“THAT the Westminster establishment has suggested an alternative to the ‘Beaufort's Dyke’ Ireland-Scotland crossing (‘Union-boosting’ tunnel bid misses out Scotland’, January 8) should not come as a surprise. The business case from its English-centric point of view will always be the crossing that best suits it – and Scotland’s would aye come second. As a bridge-builder Johnson has very few credentials.

Professor Alan Dunlop, with whom I have discussed this project as an element in Scotland’s long-term planning for an independent nation, prefers the Stranraer crossing, possibly skirting north of the “million tons of explosives” buried deep in the Beaufort Dyke chasm. He is quoted as saying that an Anglesey crossing would not bring economic benefit to Scotland: that’s very clear. Westminster money, when it becomes available, most certainly will not go to Stranraer when there is another option.

READ MORE: ‘Union-boosting’ Northern Ireland tunnel bid misses out Scotland

The suggestion that our First Minister “settle her differences with Johnson and Westminster” in the hope of getting the latter to invest in south-west Scotland is indeed a faint hope – unless, that is, if the Hon MP for Dumfries and Galloway shows a great deal mair spunk than he has shown so far.

England will, not surprisingly, build the tunnels it feels to be in its best interests: an Anglesey crossing, or Fishguard crossing for that matter, would take another 40 years. Scotland – and the business case surely is now quite attractive – must believe it will build the Stranraer or Mull of Kintyre crossing in cooperation with Ireland within the next 20 years.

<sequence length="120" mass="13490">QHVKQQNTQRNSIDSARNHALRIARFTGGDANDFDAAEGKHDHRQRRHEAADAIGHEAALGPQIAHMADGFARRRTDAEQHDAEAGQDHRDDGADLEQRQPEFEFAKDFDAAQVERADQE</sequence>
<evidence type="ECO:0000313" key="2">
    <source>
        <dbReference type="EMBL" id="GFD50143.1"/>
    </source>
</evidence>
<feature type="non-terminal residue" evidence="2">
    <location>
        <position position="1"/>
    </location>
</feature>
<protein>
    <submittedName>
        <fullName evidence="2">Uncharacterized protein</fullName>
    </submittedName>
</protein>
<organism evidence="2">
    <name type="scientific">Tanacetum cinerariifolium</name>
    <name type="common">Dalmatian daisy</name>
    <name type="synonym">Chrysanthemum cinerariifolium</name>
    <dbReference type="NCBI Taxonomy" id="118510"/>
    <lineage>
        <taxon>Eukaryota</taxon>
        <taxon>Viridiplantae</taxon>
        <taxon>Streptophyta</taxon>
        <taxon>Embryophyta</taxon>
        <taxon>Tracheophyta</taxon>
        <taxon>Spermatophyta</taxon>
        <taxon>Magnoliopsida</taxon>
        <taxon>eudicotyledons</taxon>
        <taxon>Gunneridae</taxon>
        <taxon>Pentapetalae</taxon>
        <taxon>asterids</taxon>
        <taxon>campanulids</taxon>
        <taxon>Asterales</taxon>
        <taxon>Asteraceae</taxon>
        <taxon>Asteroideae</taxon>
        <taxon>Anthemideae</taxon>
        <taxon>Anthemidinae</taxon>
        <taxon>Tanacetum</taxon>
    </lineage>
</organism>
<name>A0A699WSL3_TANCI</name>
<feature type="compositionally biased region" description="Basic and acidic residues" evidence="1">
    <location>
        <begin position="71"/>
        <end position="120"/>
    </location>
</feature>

Scotland’s best interests may lie in the latter much less expensive option (a 12-mile bridge to the Mull of Kintyre versus the 32-mile tunnel and entry/exit ramps to Stranraer), using the “saved” money to help the Cowell Fixed Link Working Group with their current plans to connect Helensburgh, Dunoon, Rothesay to Tarbert. This would simultaneously bring development to the Highlands, connecting right into the Central Belt, and through England to Europe. An inexpensive pre-feasibility study would settle the issue.

But this is not just a bridge or a tunnel. The project must be seen in the framework of long-term master plans for both Scotland and the Republic of Ireland, and be integrated with the potential for business and industrial development, environmental sustainability, repopulation, increased immigration, provision of social services, rail infrastructure etc etc. We look to Holyrood to see beyond each five-year parliamentary term and set up Scotland’s First 25- and 50-year development plans now. Something for the voter to ponder over and give some substance to the “dream”.

Dr Gordon G Benton
Newburgh, Aberdeenshire

I HAVE not yet heard any letter from the Catholic bishops to Catholic voters this new year. I imagine that if one is written, it may well be like their letter before the last General Election. This was simply a reminder of what we as Catholics believe, and to understand why we believe it.